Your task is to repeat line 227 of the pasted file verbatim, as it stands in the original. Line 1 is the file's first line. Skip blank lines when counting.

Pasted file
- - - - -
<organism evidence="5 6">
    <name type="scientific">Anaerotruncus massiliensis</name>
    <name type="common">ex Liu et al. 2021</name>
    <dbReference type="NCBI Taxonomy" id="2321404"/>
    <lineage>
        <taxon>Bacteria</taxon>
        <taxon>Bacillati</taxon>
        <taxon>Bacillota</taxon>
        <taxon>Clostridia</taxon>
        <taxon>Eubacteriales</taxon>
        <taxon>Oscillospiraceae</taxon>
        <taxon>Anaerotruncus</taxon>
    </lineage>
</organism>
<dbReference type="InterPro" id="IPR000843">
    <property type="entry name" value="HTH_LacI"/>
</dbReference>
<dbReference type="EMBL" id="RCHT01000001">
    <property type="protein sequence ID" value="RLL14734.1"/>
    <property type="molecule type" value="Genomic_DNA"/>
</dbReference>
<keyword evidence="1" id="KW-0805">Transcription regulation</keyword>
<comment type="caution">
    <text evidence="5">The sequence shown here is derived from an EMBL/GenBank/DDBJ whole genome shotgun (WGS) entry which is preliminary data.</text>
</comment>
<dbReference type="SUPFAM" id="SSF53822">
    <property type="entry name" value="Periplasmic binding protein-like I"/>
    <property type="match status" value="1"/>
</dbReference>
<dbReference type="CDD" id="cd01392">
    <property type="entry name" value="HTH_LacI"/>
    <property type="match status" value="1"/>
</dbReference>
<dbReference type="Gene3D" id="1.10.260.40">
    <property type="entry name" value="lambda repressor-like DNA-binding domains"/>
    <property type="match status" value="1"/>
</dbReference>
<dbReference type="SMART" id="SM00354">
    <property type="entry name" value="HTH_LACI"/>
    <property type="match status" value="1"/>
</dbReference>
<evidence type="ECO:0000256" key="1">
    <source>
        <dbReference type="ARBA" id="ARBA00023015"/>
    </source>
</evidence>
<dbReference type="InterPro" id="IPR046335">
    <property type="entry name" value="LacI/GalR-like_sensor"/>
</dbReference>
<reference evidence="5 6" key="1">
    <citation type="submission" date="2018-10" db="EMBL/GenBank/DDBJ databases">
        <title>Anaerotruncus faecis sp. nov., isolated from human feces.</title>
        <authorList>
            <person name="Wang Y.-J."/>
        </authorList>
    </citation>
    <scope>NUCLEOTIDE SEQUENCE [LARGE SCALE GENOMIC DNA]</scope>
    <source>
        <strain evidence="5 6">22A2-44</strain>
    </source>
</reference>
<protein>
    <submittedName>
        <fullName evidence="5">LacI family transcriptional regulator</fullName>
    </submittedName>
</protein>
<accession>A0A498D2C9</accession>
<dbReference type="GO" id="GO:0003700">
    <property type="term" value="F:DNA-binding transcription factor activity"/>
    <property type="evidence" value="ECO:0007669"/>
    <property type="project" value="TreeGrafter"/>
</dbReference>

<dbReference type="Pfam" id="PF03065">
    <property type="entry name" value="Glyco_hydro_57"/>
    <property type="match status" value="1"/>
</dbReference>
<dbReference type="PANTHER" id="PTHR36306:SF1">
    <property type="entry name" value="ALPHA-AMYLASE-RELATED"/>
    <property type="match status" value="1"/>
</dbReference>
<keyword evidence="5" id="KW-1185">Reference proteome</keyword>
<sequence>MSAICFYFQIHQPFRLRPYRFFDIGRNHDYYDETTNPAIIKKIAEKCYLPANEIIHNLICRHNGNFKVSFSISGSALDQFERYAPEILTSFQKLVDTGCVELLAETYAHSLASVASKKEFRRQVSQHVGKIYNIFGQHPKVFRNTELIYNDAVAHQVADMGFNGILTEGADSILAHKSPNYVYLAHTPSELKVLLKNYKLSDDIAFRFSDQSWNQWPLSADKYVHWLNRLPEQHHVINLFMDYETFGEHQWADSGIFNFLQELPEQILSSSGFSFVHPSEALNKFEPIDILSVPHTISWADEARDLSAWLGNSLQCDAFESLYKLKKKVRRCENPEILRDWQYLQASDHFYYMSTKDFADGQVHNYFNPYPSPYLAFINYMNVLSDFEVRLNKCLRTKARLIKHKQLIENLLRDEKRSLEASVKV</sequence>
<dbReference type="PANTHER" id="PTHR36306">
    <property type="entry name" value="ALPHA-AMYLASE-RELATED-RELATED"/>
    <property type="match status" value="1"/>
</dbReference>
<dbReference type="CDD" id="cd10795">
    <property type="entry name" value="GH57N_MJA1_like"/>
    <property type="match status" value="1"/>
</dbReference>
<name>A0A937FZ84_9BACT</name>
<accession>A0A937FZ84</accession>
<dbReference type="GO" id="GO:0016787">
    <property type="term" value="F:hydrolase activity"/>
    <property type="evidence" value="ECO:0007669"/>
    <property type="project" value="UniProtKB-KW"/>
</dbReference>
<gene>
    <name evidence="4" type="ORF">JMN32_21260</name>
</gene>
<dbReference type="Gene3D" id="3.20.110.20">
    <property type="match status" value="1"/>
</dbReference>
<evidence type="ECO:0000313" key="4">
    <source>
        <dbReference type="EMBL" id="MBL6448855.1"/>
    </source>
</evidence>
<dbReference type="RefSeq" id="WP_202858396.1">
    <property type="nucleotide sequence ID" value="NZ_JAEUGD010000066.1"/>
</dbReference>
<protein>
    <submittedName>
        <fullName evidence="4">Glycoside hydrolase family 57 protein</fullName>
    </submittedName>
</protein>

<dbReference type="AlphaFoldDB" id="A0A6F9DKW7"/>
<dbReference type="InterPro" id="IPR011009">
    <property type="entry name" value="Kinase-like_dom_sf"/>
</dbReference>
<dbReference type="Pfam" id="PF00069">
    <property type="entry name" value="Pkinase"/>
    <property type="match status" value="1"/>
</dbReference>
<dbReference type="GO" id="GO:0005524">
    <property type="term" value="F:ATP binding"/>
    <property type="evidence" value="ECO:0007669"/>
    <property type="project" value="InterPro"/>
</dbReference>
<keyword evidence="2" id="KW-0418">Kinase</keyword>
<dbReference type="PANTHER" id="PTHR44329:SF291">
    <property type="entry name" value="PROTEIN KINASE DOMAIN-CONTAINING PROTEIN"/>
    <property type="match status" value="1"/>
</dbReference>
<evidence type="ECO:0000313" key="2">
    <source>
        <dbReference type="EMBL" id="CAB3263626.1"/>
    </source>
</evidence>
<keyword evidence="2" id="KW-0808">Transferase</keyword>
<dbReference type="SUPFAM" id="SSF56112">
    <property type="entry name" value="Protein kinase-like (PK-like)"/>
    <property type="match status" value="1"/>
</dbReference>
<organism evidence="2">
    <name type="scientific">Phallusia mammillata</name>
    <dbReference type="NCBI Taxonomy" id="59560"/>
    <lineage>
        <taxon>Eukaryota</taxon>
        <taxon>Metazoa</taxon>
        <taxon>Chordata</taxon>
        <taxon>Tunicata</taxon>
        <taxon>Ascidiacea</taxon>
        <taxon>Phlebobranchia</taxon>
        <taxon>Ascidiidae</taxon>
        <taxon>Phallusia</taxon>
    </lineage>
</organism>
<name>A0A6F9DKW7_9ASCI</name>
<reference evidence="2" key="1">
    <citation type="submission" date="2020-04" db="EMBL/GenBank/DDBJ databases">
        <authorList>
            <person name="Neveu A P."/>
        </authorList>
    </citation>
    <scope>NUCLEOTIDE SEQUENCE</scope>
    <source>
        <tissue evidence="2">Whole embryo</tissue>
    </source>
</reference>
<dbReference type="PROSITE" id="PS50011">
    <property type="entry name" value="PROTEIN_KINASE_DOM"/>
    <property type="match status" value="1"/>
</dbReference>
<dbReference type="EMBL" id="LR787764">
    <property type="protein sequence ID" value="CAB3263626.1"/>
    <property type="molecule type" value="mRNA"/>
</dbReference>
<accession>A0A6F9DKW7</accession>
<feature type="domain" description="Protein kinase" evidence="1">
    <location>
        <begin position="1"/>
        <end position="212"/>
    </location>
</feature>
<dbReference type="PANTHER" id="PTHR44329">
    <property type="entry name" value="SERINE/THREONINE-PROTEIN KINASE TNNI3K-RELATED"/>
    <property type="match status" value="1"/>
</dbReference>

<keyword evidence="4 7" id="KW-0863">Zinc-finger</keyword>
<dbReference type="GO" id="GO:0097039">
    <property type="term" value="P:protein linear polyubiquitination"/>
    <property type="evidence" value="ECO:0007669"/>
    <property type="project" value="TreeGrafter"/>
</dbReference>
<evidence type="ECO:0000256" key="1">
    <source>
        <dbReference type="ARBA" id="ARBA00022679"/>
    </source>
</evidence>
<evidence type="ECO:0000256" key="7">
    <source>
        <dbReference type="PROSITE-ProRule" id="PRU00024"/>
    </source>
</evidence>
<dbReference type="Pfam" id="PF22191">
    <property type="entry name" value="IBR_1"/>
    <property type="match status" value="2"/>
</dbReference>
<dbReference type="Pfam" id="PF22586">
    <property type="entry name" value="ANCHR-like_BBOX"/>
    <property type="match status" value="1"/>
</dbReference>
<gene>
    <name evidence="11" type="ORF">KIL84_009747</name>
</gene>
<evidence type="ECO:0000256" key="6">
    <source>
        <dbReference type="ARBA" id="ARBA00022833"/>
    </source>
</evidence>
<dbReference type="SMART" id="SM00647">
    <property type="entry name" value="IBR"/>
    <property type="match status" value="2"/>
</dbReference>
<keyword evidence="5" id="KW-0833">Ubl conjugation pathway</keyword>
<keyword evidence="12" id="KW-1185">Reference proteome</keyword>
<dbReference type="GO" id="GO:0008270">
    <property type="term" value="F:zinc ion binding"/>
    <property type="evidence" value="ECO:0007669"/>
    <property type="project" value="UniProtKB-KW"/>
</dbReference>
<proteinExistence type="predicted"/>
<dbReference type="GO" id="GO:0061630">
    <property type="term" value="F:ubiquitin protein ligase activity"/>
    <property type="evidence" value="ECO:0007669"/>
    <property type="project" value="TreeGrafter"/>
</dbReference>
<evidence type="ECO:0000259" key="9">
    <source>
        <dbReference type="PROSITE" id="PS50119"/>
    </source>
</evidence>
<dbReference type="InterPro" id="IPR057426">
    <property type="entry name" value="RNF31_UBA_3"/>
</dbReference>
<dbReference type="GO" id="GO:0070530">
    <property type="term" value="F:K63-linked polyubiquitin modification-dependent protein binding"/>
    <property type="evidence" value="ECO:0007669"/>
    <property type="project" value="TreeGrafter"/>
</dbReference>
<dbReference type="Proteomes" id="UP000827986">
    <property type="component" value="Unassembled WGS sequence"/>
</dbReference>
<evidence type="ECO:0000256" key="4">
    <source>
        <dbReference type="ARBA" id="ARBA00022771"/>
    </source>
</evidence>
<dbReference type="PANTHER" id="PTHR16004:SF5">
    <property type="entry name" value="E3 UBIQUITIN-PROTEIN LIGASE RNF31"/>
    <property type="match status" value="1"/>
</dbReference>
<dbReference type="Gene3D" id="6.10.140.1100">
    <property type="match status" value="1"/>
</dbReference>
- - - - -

<keyword evidence="12" id="KW-1185">Reference proteome</keyword>